The view from Zabriskie Point, one of the iconic vistas of Death Valley National Park, just after dawn.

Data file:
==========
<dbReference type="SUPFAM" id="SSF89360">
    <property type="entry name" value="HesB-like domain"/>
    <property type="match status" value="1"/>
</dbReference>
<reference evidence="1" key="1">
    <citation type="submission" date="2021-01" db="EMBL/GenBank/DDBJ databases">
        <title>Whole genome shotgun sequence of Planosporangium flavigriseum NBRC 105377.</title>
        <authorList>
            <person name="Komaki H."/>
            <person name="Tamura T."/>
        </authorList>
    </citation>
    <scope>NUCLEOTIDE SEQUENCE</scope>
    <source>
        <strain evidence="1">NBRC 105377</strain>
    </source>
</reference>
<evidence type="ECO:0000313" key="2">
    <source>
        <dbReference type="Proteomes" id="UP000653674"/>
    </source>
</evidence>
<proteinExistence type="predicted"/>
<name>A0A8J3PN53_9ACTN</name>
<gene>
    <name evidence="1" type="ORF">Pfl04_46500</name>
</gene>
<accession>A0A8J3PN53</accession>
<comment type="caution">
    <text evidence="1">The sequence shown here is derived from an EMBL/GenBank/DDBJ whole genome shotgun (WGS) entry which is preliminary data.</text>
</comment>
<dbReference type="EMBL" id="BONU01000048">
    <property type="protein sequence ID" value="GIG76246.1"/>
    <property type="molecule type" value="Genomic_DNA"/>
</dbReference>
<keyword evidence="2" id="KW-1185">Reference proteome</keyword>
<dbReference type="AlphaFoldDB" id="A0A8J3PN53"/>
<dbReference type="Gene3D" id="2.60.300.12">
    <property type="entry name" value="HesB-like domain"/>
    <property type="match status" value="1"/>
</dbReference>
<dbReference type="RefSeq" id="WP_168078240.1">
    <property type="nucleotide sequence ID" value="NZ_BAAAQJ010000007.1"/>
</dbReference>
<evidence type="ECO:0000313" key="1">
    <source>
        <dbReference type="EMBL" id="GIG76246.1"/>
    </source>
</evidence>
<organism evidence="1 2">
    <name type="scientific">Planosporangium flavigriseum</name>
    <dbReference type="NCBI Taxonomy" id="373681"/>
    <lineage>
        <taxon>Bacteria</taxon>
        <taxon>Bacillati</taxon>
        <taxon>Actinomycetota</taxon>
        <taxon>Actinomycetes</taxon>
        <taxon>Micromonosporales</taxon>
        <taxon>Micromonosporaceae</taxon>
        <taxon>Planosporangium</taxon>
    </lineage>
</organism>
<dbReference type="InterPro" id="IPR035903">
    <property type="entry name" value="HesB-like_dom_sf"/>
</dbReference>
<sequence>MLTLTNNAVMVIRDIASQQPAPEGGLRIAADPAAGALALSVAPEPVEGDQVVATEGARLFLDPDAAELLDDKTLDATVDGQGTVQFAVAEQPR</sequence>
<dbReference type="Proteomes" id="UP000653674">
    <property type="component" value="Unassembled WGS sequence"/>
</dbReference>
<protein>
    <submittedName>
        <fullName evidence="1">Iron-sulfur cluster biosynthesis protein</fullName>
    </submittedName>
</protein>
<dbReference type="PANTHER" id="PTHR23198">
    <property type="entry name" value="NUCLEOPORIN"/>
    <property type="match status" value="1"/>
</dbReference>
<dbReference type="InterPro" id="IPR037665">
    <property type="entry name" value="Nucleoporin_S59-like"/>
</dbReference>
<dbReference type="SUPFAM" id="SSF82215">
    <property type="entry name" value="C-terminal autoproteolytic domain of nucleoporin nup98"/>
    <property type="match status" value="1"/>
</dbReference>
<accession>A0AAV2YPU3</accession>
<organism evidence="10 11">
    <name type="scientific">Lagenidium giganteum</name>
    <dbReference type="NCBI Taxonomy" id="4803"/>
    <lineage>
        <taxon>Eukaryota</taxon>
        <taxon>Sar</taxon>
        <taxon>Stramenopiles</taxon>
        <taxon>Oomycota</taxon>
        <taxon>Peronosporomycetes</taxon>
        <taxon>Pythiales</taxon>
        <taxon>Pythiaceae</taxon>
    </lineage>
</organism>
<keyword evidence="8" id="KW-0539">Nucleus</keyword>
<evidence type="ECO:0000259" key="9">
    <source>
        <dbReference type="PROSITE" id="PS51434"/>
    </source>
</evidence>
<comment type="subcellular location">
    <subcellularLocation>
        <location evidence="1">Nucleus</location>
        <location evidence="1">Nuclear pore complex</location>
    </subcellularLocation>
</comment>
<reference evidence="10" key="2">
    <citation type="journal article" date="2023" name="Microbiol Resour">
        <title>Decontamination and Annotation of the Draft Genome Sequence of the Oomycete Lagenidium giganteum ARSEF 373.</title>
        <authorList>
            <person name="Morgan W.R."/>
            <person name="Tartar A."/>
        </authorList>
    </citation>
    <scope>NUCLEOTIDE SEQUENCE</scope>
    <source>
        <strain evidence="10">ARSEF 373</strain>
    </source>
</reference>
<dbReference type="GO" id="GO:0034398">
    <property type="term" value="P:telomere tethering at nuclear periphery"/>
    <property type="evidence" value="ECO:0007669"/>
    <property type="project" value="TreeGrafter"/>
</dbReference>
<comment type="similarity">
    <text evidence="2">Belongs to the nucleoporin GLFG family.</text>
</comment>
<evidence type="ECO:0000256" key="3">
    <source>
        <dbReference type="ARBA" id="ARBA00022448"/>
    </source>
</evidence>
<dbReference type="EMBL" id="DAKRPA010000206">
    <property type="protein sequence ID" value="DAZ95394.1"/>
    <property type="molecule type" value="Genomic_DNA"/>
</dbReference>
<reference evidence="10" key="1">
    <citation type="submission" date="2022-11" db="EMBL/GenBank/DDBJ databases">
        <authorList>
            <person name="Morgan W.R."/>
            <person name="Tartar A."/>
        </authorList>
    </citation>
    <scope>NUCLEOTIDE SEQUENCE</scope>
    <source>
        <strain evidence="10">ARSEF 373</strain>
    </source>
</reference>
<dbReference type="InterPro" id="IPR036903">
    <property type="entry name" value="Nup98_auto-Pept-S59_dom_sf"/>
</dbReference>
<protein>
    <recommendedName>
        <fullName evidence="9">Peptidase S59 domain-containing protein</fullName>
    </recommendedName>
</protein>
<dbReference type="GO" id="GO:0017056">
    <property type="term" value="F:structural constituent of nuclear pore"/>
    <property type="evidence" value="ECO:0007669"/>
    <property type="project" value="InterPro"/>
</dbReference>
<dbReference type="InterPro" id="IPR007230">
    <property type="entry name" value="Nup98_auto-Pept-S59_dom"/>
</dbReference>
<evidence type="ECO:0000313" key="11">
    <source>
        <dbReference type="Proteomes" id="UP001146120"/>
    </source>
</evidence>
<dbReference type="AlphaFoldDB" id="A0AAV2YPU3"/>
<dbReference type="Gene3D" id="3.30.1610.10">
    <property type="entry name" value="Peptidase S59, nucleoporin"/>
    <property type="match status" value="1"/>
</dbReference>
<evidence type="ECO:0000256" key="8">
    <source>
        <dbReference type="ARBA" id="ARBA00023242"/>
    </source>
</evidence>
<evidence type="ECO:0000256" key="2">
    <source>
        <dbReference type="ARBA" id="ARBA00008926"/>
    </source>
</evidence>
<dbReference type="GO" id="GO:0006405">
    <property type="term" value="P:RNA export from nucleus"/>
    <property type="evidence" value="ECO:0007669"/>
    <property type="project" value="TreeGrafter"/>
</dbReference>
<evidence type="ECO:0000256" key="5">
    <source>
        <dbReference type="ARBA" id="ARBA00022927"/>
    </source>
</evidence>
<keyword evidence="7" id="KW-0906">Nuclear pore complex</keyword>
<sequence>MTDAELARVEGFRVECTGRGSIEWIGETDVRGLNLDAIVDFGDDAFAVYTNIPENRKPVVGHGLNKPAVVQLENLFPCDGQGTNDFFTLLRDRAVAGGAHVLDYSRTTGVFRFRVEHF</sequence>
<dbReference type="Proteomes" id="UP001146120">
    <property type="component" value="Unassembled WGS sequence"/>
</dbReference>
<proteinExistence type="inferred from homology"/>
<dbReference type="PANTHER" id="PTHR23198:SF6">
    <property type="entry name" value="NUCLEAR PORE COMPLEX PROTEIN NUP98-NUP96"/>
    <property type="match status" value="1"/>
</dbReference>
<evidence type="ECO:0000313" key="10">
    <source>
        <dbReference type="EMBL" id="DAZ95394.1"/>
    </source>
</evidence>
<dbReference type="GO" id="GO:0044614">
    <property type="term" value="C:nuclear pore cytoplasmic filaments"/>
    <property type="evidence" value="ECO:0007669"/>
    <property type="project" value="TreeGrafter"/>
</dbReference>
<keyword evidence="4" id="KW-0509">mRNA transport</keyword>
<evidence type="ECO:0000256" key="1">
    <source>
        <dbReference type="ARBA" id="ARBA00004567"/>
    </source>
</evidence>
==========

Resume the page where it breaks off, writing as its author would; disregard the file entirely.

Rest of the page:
So, this is going to be about Death Valley National Park, which stretches over about 5,300 miles of the Mohave Desert in far eastern California (and a small patch western Nevada). The park encompasses not only Death Valley itself, but also a vast expanse of the Panimint and Last Chance ranges. The terrain is immensely varied, from Telescope Peak in the Panimints, which rises to 11'049 feet, to Badwater Basin, the lowest point in the U.S., and second lowest in the Western Hemisphere, which is 282 feet below sea level. The series of ranges and valleys within the park are part of the Basin and Range Provence, where, as with the Inyo Mountains to the west, whole blocks of the earth's have either been pushed up or caused to sink due to tectonic forces. One of the results of these processes are valleys, such as Death Valley itself, that are actually below sea level, and are apparently still sinking. Instead of seeking out a path to the ocean, the water courses in this region flow down into the middle of the sinks created by the extremely low lying valleys and empty into huge salt flats, such as Badwater Basin.